Elizabeth Lane, Skaneateles. Lane went 11-4, coming out of the Liberty League 10-1. She advanced to individual sectionals where she won the first two rounds before advancing to the state qualifiers.
Jenna Bruno/Jamie Bruno, Auburn. The sister duo made individual sectionals as a doubles team. Jamie Bruno has been on the varsity team for three years, though both players worked hard throughout the season.
Katherine Hill/Megan Holleran, Skaneateles. Winning the league after finishing 11-0, this Lakers duo took second at sectionals and went on to win the state qualifier. They won their first round match at states before losing to Rochester in the second round.
Ryan Merle/Sidney Lawson, Skaneateles. Overall, they finished 16-2 on the season and finished 10-0 in the league. The two advanced to individual sectionals where they won the first two rounds and lost in the semifinals. Merle and Lawson went on to the state qualifiers but lost in the first round.
Casey Van Slyke/Kathryn Magee, Skaneateles. Their season record ended up at 18-2 overall and 11-0 in the league. The pair advanced to sectionals where they won the first two rounds and lost in the third.
Auburn's youth is served
Auburn eighth-grader Claire Minnoe played like a veteran this season, advancing all the way to the state tournament.
The Citizen's girls tennis player of the year also captured a Section III championship. And while she reached her goal this season of making it to states, Minnoe is no stranger to a high level of competition.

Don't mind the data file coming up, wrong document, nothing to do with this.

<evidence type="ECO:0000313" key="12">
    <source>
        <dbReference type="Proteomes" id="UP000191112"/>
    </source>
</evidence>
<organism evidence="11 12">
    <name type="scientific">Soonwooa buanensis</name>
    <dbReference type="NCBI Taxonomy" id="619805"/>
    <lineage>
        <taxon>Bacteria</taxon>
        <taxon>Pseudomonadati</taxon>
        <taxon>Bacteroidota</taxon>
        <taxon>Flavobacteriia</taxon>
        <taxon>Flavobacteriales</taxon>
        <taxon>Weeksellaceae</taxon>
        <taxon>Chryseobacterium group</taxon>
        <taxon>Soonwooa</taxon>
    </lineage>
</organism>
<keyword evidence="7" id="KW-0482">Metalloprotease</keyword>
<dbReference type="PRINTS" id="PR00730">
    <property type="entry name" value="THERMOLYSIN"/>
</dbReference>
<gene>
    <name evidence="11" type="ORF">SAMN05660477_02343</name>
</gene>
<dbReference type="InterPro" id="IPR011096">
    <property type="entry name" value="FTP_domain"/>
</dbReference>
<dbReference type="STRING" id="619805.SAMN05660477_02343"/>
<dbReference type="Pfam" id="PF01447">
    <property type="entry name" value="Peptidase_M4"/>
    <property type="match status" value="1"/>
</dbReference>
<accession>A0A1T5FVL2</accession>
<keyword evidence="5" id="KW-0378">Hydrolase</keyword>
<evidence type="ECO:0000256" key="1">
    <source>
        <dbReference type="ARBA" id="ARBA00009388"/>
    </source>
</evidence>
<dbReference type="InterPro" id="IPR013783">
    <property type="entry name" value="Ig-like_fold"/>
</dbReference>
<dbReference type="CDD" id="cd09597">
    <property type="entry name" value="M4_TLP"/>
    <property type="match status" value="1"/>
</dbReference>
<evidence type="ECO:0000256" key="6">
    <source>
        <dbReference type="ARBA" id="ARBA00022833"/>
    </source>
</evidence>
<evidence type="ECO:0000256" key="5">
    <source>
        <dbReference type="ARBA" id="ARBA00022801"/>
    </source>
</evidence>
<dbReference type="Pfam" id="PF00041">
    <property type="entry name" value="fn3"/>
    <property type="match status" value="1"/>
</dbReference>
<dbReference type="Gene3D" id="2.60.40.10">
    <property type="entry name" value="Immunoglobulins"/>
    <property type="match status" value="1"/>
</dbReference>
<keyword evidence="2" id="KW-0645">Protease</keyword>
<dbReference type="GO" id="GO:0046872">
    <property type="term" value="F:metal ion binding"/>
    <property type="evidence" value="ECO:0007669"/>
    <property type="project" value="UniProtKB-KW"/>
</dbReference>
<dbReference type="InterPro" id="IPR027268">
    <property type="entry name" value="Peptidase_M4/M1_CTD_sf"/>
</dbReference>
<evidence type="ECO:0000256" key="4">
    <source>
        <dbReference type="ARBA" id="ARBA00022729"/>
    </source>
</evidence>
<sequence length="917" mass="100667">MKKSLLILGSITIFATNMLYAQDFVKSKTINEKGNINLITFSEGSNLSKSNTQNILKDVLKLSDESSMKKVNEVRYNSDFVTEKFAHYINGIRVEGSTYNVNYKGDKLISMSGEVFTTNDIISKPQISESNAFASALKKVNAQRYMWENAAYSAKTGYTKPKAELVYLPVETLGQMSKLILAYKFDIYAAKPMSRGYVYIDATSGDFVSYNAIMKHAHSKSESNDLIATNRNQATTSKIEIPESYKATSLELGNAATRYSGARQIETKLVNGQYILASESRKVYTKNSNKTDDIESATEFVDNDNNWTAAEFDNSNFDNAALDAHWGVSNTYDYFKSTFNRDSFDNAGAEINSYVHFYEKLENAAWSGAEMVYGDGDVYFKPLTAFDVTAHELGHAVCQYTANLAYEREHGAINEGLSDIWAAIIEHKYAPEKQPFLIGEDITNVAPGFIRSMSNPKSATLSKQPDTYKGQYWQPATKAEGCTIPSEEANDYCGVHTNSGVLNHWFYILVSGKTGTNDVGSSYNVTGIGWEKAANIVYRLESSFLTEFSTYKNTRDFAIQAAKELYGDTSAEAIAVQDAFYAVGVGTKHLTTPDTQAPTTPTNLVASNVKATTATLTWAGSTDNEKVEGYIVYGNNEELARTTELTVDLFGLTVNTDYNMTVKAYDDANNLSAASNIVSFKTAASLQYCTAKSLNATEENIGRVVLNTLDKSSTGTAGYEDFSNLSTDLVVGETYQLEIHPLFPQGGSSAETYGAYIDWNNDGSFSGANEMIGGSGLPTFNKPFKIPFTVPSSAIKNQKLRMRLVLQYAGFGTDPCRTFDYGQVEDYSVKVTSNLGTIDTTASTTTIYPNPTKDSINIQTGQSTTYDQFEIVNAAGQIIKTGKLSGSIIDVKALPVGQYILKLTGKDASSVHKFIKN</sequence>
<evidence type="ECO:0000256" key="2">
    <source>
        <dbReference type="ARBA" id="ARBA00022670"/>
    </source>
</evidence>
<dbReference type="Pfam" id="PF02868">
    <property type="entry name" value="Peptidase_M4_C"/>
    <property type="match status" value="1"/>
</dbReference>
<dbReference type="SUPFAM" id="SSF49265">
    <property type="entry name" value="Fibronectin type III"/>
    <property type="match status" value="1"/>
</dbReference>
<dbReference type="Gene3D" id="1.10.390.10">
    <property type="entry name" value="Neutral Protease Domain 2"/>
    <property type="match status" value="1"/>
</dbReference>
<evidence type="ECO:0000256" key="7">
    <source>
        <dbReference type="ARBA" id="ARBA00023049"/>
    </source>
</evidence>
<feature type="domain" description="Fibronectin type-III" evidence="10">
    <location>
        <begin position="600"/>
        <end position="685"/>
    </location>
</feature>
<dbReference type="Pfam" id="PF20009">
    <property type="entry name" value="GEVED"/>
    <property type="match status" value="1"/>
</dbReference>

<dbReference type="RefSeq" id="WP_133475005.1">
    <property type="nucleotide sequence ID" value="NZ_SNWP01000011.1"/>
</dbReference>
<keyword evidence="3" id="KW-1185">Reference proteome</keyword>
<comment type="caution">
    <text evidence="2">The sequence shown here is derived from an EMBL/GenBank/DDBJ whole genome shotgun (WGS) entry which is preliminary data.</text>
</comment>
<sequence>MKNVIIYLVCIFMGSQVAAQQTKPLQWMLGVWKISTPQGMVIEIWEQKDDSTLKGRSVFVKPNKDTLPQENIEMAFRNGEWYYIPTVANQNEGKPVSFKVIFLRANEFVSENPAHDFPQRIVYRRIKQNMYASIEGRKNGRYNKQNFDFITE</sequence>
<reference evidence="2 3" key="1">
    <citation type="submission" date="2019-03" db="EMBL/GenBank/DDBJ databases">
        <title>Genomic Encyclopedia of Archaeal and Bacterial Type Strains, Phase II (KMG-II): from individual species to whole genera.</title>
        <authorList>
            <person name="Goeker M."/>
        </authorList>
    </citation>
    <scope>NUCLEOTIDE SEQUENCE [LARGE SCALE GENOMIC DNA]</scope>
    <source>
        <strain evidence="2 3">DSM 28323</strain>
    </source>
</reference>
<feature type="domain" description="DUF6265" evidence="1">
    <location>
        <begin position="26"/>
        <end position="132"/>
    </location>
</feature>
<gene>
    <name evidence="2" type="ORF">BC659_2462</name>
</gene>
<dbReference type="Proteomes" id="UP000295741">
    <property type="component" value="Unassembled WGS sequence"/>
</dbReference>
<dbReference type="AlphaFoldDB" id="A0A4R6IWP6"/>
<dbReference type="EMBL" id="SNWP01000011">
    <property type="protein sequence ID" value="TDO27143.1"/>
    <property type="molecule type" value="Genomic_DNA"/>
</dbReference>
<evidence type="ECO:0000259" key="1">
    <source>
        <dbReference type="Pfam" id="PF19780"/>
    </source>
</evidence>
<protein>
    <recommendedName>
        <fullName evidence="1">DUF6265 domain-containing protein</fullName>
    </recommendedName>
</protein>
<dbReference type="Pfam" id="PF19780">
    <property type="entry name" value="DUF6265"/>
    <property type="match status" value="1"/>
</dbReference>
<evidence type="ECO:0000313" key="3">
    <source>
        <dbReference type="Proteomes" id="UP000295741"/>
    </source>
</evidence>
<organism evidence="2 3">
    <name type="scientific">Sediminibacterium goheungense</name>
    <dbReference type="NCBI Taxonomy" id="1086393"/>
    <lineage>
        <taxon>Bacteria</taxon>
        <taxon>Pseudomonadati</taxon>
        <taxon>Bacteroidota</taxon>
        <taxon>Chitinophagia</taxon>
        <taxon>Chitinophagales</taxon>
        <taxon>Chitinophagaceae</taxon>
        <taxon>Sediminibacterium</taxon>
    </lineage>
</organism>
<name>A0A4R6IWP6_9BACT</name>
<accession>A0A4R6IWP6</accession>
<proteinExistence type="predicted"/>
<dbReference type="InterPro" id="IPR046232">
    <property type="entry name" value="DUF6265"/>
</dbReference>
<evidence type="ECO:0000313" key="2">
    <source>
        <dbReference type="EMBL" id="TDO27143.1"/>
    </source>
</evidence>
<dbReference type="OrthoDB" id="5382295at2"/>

“I play USTA tournaments during the offseason,” she said “So I am used to the pressure of a big match and how to play with nerves.”
Auburn's coach Shelly Connors said Minnoe's success comes from her determination and work ethic.
“She works hard and has a good drive for the game,” Connors said. “She has fun with it, though, and she has a hunger for success in the sport.”
Minnoe is excited about her accomplishments and how well the team played this season.
“It was so much fun to be a part of a great team,” Minnoe said. “I feel like my hard work really paid off this year. Making states was the best part, it was a big accomplishment and one of my main goals this season. I am looking forward to next year and already setting goals for myself.”
Connors expects Minnoe to make advancements in her game, but also believes Auburn's No. 1 singles player will benefit just from being a student at the high school.
“She was surrounded by upperclassmen,” Connors said. “They all got along really well, but next year will be so much better for her because she will be in the high school with them. Once she comes to the high school and it is her peers she is with on the team, it will give her a chance to come out more as a leader and possibly she can come out of her shell some more.”
And now that Minnoe has had a taste of success, she's even more determined to keep it going throughout her varsity career, which looks very bright.
“I practice hard in the off season so I am hoping to become even more competitive,” Minnoe said. “On a team note, it would be great for us as a team to compete for the sectional title. I know that if I continue to work hard, hopefully good things will happen.”
“We will be working on making (Minnoe's) game a little more well rounded,” Connors said. “She is a competitor and she will be competing for a while, she has proved that.”